Interview with Misty Crowd

I was initially intrigued by Misty Crowd‘s beautifully captivating vocals and quite interesting musical arrangements, then completely blown away by the depth of the composer’s insights and the fascinatingly unique lens in which she views the world. Poetry, internal movies, meditation, the role of the composer as a musical filter, and intentionally challenging herself in many different ways… Misty’s philosophical ideas are incredibly refreshing and inspiring.

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So how did you get started as a musician? Does it run in the family, or did you have any formal training?

Misty: When I was very young, my Dad used to play for us classical music before going to bed. So I grew up with that. I started training my ears from a very young age. When I was 15 or 16, I was more into popular music. But I had that passion for classical music too, so I started taking classical piano classes. I did that for 3 years, but the desire to explore other areas and experiment was bigger so I quit school.

Because of my classical background, I am into film music as well. But I also belong to the song-writing side, because I keep writing indie rock. Bands like Björk, Portishead and Sinead O’Connor inspire me. However, when I want to use classical knowledge, then I go to film music.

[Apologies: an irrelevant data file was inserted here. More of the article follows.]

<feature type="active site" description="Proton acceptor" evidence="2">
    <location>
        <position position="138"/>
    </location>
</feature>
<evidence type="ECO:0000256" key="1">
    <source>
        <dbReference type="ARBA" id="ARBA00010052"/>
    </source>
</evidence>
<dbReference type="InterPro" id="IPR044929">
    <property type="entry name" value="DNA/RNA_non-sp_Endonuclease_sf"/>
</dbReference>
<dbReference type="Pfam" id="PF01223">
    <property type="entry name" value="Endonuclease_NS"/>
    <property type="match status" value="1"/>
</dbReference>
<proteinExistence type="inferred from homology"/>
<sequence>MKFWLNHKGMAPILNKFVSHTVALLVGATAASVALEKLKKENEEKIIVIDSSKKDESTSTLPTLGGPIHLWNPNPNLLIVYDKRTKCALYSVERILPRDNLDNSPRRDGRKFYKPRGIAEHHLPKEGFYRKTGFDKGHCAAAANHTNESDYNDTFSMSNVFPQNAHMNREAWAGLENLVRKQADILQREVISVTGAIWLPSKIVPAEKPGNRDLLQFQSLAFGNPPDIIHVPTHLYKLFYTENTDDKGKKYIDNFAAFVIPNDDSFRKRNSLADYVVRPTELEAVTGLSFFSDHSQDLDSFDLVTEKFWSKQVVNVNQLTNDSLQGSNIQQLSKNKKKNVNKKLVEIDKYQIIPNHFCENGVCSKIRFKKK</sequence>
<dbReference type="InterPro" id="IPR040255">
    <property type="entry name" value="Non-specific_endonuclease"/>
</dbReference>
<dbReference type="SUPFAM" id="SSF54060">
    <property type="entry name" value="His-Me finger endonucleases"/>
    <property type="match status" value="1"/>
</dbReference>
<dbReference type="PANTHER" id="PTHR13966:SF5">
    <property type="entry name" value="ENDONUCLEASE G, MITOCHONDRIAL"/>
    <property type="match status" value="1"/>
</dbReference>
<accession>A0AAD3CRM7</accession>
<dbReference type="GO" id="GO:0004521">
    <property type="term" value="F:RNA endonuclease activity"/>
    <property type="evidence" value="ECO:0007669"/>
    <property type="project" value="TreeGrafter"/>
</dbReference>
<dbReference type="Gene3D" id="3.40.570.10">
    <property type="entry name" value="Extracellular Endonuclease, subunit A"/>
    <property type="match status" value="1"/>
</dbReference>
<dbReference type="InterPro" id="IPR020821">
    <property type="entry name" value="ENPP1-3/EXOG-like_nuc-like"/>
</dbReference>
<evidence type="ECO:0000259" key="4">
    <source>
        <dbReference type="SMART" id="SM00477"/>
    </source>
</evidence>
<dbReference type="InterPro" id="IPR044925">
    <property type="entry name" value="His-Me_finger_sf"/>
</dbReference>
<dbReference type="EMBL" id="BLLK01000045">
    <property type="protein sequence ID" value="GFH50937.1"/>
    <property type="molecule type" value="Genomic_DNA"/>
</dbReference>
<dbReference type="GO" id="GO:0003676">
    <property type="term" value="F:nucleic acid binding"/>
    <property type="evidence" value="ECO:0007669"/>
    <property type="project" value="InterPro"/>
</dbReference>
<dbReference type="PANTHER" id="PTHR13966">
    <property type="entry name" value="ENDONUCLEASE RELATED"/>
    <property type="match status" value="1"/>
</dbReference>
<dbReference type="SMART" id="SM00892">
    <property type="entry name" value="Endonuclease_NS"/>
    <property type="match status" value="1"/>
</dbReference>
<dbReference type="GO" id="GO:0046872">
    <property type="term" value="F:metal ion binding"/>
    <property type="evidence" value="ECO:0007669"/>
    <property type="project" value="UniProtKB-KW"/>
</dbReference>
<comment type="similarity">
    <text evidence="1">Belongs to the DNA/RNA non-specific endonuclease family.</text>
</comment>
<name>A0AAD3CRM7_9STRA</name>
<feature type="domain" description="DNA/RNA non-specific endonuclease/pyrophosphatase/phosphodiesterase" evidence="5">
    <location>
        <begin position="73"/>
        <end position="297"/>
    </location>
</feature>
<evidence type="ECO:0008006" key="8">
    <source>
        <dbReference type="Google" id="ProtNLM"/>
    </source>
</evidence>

Okay, interesting. So you started to talk about your musical influences. Do you have any others that you’d like to mention?

Misty: Well, I can say Danny Elfman. I love him! He is so dramatic when he writes. Also, Trent Reznor—I also love his band, Nine Inch Nails. He inspires me from both sides—his band, and as a composer as well. Hm, let me see… Terry Riley, Phillip Glass, Yan Tiersen, Astor Piazzolla, Brian Eno…

Yeah. So what programs or equipment do you use to make your music?

Misty: I use Logic Pro X, and Pro Tools. Also I use Sibelius, for notating. Sometimes I use FL Studio.

Okay. So what was the first piece of music you ever wrote, and what made you want to write music for the first time?

Misty: Oof… Should I talk about the song-writing side first? Or only pieces, as a composer?

How about both? Or whichever one you think is better.

Misty: I started writing as soon as I got my guitar. It kind of just happened. I remember I used to have a diary, like every girl. But then I was like, let’s make my diary a little more interesting! So I started writing songs, instead of just writing in my diary. So my songs became my life diary. So that’s why at first it was really hard for me to sing for my friends, because it was so personal. But then I tried it once with a friend, and she loved it. And I was like okay, so… Everyone can read my diary! (laughs) So that was when I was 15 years old—the first time I wrote a song, composed every part of it. Then I started playing with friends, and we started adding other instruments. That’s how it all started.